Bluebonnet Consulting regularly handles the most complex projects for extremely large clients all across the United States. We are very familiar with the numerous regulations and agencies involved, which allows us to deliver on our clients needs in even the most unexpected scenarios. Read the brief case studies below to find out more about how Bluebonnet has successfully negotiated even the most challenging situations and produced a victory for our clients.
Threats & Licensing
Large hospitality franchise contacts us because a top officer (named on every license) was terminated from the company
Staffing changes are difficult, but imagine terminating a key employee and then realizing that this person is affiliated with 400 of your liquor licenses across the country. Since almost all of the licensing agencies require background checks and FBI checks on officers of liquor licensees, any change to those individuals triggers filings and in some cases compliance issues.
Bluebonnet received a panicked call from one of our long-time customers who had terminated a senior officer of the company. This individual, in retaliation, was making economic demands of the company because they were still listed as an officer of record on all of the company’s liquor licenses. Discussions had gotten emotional and this former employee was threatening to send letters to all of the licensing agencies informing them that he was no longer affiliated with the company which would ultimately put the licenses in noncompliance.
Licenses that fall into non-compliance can trigger defaults under loan agreements and other contracts. Through our long-term relationships with the various licensing agencies, Bluebonnet was able to quickly update over 400 liquor licenses to bring them back into compliance. Problem solved!
Opening A New Restaurant
A prominent celebrity restaurateur contacted us shortly before opening a new restaurant which was going to be located in a historic building. The restaurateur thought they had allowed enough time to secure a liquor license, but did not realize that their location within an historic building triggered some additional posting requirements. In fact, the restaurateur was completely unaware that the local government required an additional legal notice period of 60 days in connection with this historic building site.
Further, the actual liquor license application could not be filed until this 60-day legal notice period had concluded. Thus, it appeared that the restaurateur would not have a liquor license for their grand opening and they had spent significant dollars in promoting the opening of the new restaurant particularly since it was located in a well-known historic area.
We were able to negotiate with the local jurisdiction to allow the restaurant to post the legal notice while the application was being processed. Ultimately, the restaurant was granted their liquor license in time for the grand opening. In many states across the county, there are many sites that must meet special requirements because they lie within restricted areas that are close to schools, hospitals, churches and areas set aside for historic preservation. The key is to quickly isolate these issues at the forefront of the process.
Closing A Loan
In the current economic climate, lenders are more concerned about compliance of liquor licenses than ever. However, they don’t necessarily understand the process and therefore they generally ask for more assurances than are allowed to them under the law. Bluebonnet was approached by one of our large hedge fund clients to work with their lender who was insisting upon being granted a security pledge of the liquor license that was in operation at the asset in question.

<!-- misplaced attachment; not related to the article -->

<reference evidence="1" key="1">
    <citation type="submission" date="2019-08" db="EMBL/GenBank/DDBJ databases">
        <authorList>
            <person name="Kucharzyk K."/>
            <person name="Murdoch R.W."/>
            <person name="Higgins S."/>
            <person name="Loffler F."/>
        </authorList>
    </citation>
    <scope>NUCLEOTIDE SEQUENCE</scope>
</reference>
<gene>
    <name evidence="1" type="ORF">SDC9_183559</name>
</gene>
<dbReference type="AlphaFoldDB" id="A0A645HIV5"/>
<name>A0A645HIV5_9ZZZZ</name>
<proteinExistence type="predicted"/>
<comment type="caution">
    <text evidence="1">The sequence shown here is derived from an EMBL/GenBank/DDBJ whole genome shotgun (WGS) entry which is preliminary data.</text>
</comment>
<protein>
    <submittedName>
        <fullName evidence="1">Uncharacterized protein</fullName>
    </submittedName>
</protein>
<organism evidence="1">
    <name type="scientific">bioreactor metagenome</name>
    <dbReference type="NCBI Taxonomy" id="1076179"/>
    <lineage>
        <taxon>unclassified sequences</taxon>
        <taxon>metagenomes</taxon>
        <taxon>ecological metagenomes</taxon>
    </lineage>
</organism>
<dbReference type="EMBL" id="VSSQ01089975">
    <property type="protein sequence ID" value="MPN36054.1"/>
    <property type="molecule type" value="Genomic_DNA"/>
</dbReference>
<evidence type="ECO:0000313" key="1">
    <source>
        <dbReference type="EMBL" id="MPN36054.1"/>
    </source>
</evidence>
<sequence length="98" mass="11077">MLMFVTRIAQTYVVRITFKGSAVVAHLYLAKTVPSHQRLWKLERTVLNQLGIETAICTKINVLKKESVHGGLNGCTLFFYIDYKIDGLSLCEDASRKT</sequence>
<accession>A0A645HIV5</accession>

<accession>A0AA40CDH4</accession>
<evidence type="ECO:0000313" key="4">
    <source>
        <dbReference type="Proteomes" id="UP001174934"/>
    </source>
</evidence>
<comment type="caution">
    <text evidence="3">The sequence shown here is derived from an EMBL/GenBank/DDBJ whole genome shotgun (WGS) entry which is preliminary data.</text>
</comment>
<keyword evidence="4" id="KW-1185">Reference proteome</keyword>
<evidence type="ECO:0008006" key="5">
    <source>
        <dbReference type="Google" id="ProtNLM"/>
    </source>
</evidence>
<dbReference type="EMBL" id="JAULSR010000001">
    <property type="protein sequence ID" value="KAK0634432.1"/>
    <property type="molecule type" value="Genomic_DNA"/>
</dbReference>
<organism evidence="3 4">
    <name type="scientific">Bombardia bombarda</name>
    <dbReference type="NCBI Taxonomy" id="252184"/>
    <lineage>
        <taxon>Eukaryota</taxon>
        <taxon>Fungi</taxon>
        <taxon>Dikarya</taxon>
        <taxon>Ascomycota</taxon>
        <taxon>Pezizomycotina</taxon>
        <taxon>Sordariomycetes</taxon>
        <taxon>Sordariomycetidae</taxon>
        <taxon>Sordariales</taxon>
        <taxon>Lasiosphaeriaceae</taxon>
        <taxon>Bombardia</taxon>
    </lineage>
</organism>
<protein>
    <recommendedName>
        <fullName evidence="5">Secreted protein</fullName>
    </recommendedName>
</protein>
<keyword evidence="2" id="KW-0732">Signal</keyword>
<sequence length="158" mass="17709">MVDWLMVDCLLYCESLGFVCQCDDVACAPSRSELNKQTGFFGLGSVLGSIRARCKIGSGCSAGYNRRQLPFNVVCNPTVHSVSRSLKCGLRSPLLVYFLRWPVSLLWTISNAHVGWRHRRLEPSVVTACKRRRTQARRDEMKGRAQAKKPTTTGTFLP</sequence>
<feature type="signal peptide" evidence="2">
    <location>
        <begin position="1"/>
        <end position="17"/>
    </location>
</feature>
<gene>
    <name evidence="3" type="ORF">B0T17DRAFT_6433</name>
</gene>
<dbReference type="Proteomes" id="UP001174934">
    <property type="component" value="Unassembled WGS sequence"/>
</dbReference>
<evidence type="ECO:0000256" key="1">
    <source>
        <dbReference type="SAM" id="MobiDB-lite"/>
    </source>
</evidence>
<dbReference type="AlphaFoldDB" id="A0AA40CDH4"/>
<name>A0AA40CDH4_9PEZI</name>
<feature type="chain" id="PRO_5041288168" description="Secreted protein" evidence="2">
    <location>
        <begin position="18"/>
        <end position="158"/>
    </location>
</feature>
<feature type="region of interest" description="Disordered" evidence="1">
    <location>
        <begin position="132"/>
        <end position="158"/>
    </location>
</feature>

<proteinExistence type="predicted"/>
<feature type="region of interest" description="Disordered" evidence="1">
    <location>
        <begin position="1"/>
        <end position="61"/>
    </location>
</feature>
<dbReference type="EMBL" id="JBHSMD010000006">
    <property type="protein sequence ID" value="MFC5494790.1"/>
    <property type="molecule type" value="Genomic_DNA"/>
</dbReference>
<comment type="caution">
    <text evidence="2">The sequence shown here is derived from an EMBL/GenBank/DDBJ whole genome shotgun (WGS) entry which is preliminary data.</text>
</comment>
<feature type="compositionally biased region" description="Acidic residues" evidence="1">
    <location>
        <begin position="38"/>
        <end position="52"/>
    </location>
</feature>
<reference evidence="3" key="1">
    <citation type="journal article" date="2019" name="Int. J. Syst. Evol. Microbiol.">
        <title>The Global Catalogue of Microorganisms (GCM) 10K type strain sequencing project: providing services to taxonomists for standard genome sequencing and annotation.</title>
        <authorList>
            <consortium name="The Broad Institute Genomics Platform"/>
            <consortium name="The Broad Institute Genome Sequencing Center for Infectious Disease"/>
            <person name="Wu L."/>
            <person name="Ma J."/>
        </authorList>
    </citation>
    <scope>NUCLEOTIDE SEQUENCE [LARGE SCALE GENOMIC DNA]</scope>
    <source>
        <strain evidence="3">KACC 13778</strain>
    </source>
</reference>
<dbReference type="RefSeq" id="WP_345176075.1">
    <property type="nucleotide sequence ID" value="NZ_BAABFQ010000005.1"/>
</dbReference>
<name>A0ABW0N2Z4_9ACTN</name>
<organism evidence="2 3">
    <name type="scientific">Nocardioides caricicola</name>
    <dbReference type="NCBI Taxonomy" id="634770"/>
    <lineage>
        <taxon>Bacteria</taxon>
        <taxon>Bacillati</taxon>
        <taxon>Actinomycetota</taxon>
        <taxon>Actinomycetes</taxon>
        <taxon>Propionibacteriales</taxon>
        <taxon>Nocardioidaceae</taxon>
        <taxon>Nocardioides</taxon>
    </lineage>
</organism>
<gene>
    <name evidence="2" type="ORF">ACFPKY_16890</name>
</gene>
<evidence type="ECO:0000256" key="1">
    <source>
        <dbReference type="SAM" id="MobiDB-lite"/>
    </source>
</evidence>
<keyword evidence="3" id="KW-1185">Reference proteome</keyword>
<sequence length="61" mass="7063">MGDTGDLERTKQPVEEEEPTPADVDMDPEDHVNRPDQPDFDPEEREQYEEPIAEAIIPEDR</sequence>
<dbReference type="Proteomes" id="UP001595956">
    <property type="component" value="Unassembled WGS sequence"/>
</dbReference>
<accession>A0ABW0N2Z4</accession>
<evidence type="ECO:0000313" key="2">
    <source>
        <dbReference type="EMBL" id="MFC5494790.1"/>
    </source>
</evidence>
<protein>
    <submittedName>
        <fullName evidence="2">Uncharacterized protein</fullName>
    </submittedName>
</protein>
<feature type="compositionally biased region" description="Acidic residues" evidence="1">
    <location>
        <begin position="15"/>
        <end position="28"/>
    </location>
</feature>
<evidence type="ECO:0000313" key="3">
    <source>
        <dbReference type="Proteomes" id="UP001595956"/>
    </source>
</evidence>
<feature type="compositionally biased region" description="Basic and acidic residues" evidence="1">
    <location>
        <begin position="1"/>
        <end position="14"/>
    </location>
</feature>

This request by the lender had been made at the last minute – right before closing – and the request was now holding up the closing of a $2.5 billion dollar loan. Since many states do not allow a liquor license to be pledged to a third party without intense scrutiny of that third party, Bluebonnet intervened to educate the lender on the process and the fact that in some jurisdictions, a security pledge of this sort would qualify as “an interest” in the liquor license.
Our team negotiated with the lender’s counsel to help them understand that granting the lender a security interest in the license would trigger significant disclosures about the lender. Naturally, the lender was unwilling to make the required disclosures about their structure and organization and ultimately took a stock pledge of the corporate entity that held the license in lieu of a pledge of the liquor licenses.
Changing Your Name
A large hotel that sells over $15 million in liquor revenues annually contacted our office on a Friday morning because their wholesaler would not deliver any alcohol to the hotel. The hotel was hosting a large charity gala on Saturday evening and was making a significant inventory purchase in anticipation of the 2,000-person event.
The hotel had recently changed franchises and the lawyers involved had been so focused on the UFOC that they had failed to notify the licensing agency of the change to the trade name of the hotel. Under the laws of this particular jurisdiction, the wholesaler could not legally deliver alcohol to an establishment whose trade name was not listed on the actual liquor license.
Thanks to our team’s quick response and intimate understanding of the regulations, Bluebonnet was able to file documentation on Friday afternoon to reflect the change in trade name. Moreover Bluebonnet successfully coordinated a conference call between the agency and the senior management at the wholesaler that resulted in the verbal approval of the trade name change and the hotel was able to take delivery of the much-needed liquor inventory for the charity gala that occurred the following day.